In defence of the BBC and why it should be protected in Wales

The BBC’s role in Wales is far broader and more important than that of a broadcaster. It is a success story which is at risk if cuts are continued to be unfairly enforced on BBC Wales. The Charter Review needs to acknowledge the BBC’s success in Wales and the many areas where it leads the rest of the UK. Any proposals for the Charter that will effect Wales need careful assessment and consideration on how they impact these successes.

The BBC in Wales attracts a higher audience and level of appreciation than the UK average, the proportion of the population reached through its television and radio services is higher than elsewhere in the UK, and people in Wales watch or listen to nearly 45 minutes of BBC content more than the UK overall average.

Not only is the BBC more popular and more appreciated in Wales, but programmes produced in Wales account for some of the BBC’s most popular and most profitable exports across the world. Doctor Who, which is made in Wales, was the BBC’s most profitable programme last year and was licensed to 189 territories. Other popular Welsh BBC exports include, Sherlock, Torchwood, Casualty, Gavin & Stacey, The Indian Doctor, BBC Cardiff Singer of the World, and Tribe.

BBC Wales plays a vital role in covering Welsh sport which might otherwise be swamped in the anglo-centric approach of the general coverage, and by the market power of the larger English Premiership. The importance of BBC Wales to the Welsh language cannot be underestimated; it is the only broadcaster committed to reflecting and reporting Wales in both languages across all platforms and devices. BBC Radio Cymru is listened to by 34% of fluent Welsh speakers. To put that into context if 34% of fluent English speakers in the United Kingdom listened to one radio station, that radio station would have listening figures of over 20 million people.

BBC Wales is vital to the Welsh economy with an annual turnover in excess of £150m and employing 1,200 members of staff across Wales. It also commissions work for independent Welsh production companies. The BBC’s Doctor Who Experience in Cardiff Bay brings in thousands of visitors to Cardiff every day and is one of Trip Adviser’s highest rated tourist attractions in the UK. Welsh based shows such as Gavin & Stacey have also helped to bring in a new wave of tourism to areas like Barry Island which were previously in decline.

Despite this popularity and success, BBC Wales has suffered and continues to receive huge cutbacks.
Since 2007 it has seen real-terms cut of 32%, with S4C’s funding falling by as much as 36% since 2010. In 2016/2017 BBC Wales’ funding will be cut by £28 million which will mean a reduction in their spending of almost 19%, this is a far bigger cutback than facing BBC Scotland or the BBC in the North of England. The only region in the United Kingdom facing a worse cut is Northern Ireland.

The BBC in Wales is a huge success story in terms of its audience, its popularity, in bringing in revenue, the production of cutting edge programmes, expanding the Welsh language, and bringing in tourism and external investment. This is why the BBC in Wales should not just be protected, but should receive further investment. Wales is the best example in the UK where further investment in the BBC has resulted in not just success for the BBC but success for Wales as a whole.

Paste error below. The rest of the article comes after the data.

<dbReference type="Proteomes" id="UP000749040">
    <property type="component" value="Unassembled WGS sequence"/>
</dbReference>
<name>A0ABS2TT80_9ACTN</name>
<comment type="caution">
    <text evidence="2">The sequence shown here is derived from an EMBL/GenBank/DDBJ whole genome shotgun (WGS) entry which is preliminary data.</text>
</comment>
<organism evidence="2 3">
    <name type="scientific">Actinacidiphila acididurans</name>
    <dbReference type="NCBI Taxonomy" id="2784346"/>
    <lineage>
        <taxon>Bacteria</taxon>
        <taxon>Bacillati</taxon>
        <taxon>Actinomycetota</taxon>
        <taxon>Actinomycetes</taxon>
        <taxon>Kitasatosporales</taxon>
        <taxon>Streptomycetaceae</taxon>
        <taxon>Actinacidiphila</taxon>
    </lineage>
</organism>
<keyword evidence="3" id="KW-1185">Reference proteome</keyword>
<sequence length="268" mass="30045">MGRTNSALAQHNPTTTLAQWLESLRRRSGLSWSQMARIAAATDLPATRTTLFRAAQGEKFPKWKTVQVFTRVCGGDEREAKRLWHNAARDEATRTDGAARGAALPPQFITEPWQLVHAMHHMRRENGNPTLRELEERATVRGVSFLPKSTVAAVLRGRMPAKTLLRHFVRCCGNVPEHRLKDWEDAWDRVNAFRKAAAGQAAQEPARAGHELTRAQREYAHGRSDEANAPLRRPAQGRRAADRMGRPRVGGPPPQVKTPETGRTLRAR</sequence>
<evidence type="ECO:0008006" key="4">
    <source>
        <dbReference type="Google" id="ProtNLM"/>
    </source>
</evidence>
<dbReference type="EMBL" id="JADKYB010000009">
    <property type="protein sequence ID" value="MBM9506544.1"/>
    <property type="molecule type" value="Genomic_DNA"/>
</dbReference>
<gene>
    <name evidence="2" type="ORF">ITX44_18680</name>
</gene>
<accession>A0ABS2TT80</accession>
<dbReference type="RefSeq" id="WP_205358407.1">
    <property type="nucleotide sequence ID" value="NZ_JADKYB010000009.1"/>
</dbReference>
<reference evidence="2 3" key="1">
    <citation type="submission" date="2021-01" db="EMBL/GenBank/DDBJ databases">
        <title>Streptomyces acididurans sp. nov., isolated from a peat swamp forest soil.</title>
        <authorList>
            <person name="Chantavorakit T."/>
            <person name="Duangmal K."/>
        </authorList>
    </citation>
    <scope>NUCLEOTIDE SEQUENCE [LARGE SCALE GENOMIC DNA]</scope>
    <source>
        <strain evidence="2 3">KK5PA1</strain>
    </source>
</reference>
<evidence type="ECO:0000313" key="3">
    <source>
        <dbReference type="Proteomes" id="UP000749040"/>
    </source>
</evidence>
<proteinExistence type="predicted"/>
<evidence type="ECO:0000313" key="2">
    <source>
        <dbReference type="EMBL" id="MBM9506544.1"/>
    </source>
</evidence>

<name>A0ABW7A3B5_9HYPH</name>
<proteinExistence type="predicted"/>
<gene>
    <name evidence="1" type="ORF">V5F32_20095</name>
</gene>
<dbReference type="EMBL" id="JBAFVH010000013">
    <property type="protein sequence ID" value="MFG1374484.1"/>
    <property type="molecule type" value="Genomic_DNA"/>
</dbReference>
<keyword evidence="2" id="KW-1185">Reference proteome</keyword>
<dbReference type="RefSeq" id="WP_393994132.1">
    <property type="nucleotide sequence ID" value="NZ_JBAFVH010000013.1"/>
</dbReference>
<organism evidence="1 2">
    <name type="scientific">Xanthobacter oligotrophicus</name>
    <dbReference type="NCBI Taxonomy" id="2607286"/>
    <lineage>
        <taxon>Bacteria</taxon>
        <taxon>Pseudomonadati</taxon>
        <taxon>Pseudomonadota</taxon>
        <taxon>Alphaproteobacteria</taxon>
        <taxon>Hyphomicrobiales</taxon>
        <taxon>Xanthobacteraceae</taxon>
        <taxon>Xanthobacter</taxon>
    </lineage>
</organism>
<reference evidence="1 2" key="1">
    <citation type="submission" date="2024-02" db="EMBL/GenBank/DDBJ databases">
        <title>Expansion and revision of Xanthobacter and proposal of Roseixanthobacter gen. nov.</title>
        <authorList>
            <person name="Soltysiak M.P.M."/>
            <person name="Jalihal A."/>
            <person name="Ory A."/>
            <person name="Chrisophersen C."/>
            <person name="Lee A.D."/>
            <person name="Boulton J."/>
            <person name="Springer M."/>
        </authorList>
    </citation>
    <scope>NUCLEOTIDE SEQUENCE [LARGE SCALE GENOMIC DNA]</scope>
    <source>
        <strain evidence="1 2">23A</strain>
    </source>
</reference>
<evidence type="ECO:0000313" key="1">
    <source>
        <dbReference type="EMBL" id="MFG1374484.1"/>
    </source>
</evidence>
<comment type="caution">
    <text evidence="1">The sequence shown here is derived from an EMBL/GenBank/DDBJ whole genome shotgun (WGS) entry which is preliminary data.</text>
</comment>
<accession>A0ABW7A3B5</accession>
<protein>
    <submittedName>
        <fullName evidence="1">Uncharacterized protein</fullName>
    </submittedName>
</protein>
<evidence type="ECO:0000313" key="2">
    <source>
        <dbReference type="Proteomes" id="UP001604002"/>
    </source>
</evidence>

The investment in the BBC Drama Studios at Cardiff’s Roath Lock resulted in Doctor Who becoming
the BBC’s biggest TV show in the world. Whereas investment in Welsh made programmes such as
Gavin & Stacey has resulted in a tourism boom and private investment into the local economy. The BBC is far more than a broadcaster in Wales, it’s an integral part of people’s lives and gives Wales a platform to compete on a global stage.

Wales has every right to expect the BBC Charter Review to be pro-Wales, where the BBC is a success in every sense. It is more popular and appreciated in Wales and plays a bigger part in people’s lives than anywhere else. Despite this success, the BBC in Wales has seen greater cuts than many other areas of the UK. This is grossly unfair and wrong, the BBC in Wales should not be punished for its success. Where there is success it should be harnessed and encouraged to grow, not weakened and cut at the expense of the very people who rely and appreciate it the most.

It is not an exaggeration to say that the BBC has played a pre- pre-eminent important role in nurturing Welsh culture and identity within a devolved UK. The BBC in general and BBC Wales in particular, generate a powerful positive gravitational pull on broadcasting standards in the UK, and for that reason should be maintained and strengthened by the Charter renewal process.

In the Words of the Jon Mitchell song Big Yellow Taxi: “Don't it always seem to go, that you don't
know what you've got ‘til it's gone.”

If charter renewal weakens the BBC for the future, these are words which will ring true with future